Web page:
[Aureliano (II)] saw the epigraph of the parchments perfectly paced in the order of man’s time and space: The first of the line is tied to a tree and the last is being eaten by the ants. . . . Melquíades had not put events in the order of a man’s conventional time, but had concentrated a century of daily episodes in such a way that they coexisted in one instant.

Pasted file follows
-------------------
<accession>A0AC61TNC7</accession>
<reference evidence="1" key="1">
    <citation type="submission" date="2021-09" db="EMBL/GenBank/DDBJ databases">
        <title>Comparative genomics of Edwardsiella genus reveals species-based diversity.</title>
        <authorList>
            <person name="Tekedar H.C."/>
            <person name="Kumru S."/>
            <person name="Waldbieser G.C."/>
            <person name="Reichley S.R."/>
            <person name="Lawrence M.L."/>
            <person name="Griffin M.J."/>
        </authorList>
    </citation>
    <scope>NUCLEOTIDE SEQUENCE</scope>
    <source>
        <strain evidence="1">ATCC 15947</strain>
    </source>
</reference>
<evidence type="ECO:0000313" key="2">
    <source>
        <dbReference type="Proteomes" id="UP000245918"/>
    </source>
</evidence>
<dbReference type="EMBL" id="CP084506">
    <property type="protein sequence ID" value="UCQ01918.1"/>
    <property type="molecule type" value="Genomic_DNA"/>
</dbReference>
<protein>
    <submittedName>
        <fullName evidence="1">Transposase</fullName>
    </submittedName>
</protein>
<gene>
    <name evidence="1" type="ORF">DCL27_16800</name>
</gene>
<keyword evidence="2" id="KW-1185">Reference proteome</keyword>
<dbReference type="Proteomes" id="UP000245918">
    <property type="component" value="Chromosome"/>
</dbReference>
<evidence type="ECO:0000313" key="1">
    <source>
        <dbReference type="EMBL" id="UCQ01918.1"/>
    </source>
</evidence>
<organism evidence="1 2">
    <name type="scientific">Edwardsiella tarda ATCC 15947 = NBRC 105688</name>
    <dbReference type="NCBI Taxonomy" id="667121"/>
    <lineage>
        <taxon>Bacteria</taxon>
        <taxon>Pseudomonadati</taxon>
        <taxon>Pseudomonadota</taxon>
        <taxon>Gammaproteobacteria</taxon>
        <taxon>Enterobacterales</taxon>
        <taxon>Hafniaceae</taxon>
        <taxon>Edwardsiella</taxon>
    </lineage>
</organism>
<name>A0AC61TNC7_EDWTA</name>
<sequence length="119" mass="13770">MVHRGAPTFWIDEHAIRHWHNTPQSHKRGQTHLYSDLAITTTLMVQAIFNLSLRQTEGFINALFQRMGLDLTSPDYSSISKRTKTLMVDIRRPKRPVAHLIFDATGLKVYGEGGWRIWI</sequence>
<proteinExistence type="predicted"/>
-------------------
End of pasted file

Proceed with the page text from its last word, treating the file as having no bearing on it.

In the final pages of One Hundred Years of Solitude, Aureliano (II) deciphers the parchments and discovers that they collapse time so that the entire history of Macondo occurs in a single instant. Although García Márquez has written the novel in a mostly chronological fashion, there have been hints of this overlapping of time throughout the book: ghosts from the past appear in the present; the future takes its shape based on the actions of the past; amnesia plunges the citizens of Macondo into a perpetual present with neither past nor future. In other words, time in Macondo has always unfolded strangely. Only in this final moment do we find out that in Macondo, there are two kinds of time: linear and cyclical. Both have always existed simultaneously, and, even as the Buendías move forward along the straight line of time, they are also returning to the beginning of time in an ever-shrinking spiral.